What is a central banker to do? Raise interest rates further to ensure inflation comes down; lower interest rates to head off the chance of a recession; or do neither, hoping that everything will work itself out? While it is a close call, in the end I believe that somewhat tighter policy is warranted.
As the Fed is relying on economic slack to bring inflation down, the rate decision requires an estimate of the degree of slack going forward. Unfortunately, economic slack - really the gap between current and potential output - is hard to measure. Not only are estimates of the current level of gross domestic product revised for years after the fact, but the growth rate of potential output - that is, growth in the economy's capacity when resources are used at normal rates - tends to shift without warning.
Just because something is hard to measure does not let policymakers off the hook. Instead they do the best they can. Over the past decade, the Fed's best has been pretty good. The critical decision came around 1996 when Alan Greenspan, then Fed chairman, his colleagues and legions of staff economists realised that the economy's potential growth rate had risen by as much as1 full percentage point from about 3 per cent to close to 4 per cent. A rising long-run growth rate makes it easier to lower inflation and keep it there.
Now, unfortunately, there are reasons to think that the US economy's potential growth rate has fallen as low as 2.5 per cent. This "speed limit" depends on three things: growth in the labor force, capital investment and technological progress. Half the story is demographics and the other half is investment. On the first, both the size of the working-age population and the fraction choosing to look for jobs is growing much less slowly. On the second, overall investment peaked at 18 per cent of GDP in early 2000 and has averaged 16 per cent since then. Corporations are using their hoards of cash to pay extraordinary dividends and buy back stock, not make capital investments. Importantly, most of that investment drop has come in computer equipment. So, to the extent that information technology is responsible for the productivity miracle of the 1990s, there is reason for added concern.
There is tremendous uncertainty about whether the economy's speed limit has fallen, though it may still be3 per cent. But all the risks to this are on the downside and that is where policymakers should be focused.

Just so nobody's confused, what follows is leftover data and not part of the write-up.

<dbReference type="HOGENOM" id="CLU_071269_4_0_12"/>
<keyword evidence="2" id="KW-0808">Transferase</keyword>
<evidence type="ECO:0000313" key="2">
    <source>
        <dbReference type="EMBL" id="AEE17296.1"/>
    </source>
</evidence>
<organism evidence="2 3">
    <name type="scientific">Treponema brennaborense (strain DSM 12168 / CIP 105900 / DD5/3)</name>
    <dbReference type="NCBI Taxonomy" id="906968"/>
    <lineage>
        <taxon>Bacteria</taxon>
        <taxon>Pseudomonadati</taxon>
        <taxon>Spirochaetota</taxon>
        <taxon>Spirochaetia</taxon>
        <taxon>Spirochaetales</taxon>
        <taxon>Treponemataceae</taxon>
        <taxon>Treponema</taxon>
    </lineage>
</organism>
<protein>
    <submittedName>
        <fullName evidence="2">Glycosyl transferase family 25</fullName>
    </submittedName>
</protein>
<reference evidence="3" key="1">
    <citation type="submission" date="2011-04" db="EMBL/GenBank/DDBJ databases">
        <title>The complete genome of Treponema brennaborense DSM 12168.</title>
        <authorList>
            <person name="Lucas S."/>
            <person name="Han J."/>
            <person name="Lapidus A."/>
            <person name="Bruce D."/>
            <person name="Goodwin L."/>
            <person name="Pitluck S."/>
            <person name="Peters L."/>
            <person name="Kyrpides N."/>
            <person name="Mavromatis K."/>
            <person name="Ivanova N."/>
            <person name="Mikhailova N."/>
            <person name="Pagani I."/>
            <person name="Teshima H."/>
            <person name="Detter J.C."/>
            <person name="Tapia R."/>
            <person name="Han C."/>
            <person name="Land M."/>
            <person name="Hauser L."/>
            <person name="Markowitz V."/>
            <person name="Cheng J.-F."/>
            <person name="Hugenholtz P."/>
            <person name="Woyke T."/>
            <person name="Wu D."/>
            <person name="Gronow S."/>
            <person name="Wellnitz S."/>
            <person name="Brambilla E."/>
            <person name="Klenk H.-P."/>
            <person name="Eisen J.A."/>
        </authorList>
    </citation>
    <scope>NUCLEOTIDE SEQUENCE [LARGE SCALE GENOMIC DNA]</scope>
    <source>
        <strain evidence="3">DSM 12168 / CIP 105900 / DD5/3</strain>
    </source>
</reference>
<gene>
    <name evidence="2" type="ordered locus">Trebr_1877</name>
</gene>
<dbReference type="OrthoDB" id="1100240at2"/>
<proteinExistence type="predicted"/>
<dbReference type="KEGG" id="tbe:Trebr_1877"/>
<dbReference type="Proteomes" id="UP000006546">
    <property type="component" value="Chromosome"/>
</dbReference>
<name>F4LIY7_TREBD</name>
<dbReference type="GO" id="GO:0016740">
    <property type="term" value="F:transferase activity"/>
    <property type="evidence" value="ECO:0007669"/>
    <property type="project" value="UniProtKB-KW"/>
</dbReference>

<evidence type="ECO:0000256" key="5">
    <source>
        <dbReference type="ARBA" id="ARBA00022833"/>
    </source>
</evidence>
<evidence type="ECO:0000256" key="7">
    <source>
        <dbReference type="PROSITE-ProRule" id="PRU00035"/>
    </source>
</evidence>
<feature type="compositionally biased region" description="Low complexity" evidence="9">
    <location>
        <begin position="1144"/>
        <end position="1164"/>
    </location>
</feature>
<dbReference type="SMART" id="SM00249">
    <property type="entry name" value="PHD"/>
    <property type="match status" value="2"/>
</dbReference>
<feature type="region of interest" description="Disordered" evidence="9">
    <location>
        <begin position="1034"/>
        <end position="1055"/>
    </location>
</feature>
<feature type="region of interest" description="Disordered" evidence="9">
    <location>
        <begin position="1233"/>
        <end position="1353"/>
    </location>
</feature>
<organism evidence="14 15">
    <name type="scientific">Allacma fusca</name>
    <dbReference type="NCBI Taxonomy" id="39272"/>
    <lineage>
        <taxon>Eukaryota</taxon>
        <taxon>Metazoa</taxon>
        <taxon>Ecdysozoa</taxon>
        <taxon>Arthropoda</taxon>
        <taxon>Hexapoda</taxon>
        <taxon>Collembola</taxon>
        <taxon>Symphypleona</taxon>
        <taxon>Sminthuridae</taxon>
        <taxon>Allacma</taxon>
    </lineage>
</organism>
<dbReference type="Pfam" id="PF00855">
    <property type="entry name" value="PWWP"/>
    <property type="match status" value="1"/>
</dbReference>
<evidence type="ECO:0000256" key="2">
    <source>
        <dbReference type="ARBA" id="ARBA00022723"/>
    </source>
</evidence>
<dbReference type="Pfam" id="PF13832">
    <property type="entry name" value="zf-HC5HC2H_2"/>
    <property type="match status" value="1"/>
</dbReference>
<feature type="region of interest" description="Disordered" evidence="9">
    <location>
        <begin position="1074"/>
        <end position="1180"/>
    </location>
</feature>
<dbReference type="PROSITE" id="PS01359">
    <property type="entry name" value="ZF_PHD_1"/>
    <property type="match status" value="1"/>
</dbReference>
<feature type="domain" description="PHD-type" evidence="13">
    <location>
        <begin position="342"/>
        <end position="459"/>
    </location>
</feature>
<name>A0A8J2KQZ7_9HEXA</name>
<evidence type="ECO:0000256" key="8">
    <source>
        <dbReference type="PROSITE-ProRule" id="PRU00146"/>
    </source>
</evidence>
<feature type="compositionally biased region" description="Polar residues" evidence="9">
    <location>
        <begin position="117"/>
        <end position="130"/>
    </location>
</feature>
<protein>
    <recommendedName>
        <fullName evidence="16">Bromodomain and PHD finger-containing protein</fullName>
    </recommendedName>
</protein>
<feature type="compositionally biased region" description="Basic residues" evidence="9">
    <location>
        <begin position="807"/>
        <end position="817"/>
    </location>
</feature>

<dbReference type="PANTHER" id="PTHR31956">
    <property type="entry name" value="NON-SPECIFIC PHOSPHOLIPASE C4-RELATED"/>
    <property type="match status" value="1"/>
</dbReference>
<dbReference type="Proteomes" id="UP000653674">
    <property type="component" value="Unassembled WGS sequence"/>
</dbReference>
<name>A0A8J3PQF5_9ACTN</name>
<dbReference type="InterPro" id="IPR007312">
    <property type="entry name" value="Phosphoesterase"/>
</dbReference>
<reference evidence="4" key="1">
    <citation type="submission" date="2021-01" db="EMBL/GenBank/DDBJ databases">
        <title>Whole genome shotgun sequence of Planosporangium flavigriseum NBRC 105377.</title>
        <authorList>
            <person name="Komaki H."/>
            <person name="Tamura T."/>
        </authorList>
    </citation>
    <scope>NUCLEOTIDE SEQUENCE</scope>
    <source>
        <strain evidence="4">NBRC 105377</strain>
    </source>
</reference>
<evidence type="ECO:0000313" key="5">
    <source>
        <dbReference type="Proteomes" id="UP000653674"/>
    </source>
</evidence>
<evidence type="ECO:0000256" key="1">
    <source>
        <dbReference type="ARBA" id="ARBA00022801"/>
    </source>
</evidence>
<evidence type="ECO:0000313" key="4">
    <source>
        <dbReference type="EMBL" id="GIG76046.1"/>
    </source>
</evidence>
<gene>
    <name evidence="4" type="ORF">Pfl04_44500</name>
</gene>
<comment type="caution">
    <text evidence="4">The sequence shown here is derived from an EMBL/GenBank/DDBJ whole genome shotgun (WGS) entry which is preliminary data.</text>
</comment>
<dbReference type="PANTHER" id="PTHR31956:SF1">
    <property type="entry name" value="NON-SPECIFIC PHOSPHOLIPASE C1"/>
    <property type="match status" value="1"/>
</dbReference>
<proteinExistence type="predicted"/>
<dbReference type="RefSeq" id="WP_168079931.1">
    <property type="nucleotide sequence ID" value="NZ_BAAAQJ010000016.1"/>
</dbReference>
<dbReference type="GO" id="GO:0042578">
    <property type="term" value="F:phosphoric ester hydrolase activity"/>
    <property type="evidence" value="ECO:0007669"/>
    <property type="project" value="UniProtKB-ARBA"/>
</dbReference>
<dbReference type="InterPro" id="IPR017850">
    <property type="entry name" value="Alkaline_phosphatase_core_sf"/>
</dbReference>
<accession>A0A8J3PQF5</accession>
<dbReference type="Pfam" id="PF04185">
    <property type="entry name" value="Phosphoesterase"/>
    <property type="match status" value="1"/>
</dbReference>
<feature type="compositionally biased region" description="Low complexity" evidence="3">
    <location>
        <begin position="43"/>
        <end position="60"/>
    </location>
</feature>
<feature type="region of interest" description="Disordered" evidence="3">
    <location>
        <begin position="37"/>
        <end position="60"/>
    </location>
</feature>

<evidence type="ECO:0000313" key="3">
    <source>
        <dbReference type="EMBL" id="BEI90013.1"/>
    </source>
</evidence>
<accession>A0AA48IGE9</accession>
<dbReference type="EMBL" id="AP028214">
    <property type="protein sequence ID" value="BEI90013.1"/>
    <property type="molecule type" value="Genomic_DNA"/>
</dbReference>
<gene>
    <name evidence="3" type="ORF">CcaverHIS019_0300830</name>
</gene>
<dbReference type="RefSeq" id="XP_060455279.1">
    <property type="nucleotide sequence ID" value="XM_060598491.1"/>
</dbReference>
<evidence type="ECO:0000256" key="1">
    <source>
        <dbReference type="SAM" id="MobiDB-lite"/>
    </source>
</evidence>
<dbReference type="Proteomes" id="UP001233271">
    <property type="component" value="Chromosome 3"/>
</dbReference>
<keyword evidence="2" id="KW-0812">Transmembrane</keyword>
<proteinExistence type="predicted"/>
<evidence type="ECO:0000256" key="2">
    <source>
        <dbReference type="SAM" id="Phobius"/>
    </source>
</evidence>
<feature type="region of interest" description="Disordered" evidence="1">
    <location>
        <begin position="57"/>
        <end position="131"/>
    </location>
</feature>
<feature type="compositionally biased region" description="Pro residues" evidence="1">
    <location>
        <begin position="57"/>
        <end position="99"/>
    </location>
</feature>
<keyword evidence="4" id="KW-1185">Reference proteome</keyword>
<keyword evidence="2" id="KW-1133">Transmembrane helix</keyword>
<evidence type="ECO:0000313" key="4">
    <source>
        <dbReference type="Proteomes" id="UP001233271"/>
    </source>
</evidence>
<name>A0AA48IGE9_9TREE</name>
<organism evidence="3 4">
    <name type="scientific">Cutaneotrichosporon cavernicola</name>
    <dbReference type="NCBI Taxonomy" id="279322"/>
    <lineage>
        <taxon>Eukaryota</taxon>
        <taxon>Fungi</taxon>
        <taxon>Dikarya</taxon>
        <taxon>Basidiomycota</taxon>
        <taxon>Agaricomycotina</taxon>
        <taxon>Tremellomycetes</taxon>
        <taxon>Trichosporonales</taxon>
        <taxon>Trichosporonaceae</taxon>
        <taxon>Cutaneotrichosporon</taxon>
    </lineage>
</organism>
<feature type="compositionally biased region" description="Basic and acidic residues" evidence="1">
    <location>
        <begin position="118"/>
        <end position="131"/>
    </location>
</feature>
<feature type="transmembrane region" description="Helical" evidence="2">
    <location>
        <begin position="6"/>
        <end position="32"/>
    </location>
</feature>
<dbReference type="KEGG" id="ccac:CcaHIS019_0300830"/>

Returning to the Fed's current challenge, regardless of how it is measured inflation is running about 1 percentage point above what policymakers refer to as their "comfort zone". If potential growth has fallen, then the recent slowing is not just part of a normal cycle, and there is virtually no slack in the economy. Without that slack, inflation will not come down unless interest rates rise further.
This sounds more straightforward than it is. The problem is that a lower speed limit also means a neutral interest rate is lower. With potential growth of 2.5 per cent, the neutral federal funds rate has probably fallen from 4.5 per cent to close to 4 per cent. So, while there may not be much slack now, the current 5.25 per cent fed funds rate target represents a tighter setting than we might have thought. Maybe interest rates do not have to rise after all.
I should note here that I disagree with those who argue that the threat of recession will drive the FOMC to ease quickly next year. At first glance, the decline in house prices seems to support this view. But on closer inspection we see that, as property prices rose over the past several years, consumption did not adjust fully. In the final quarter of 2002, net wealth was 5.2 times personal consumption - still above the average from 1975 to 1995. Recently, that same ratio was 5.8, meaning that residential property values can decline by an extra 20 per cent without creating a collapse of consumption.
A year ago I felt that bringing back the inflation trend to the Fed's comfort zone would require a fed funds rate of 6 per cent. But with mounting evidence that the US speed limit has fallen, I now believe that prudent management of the inflation risks continues to argue for at least one more tightening in the months ahead.
Stephen G. Cecchetti is Professor of International Economics and Finance, Brandeis University, and Research Associate, National Bureau of Economic Research. He is a regular contributor to the Financial Times.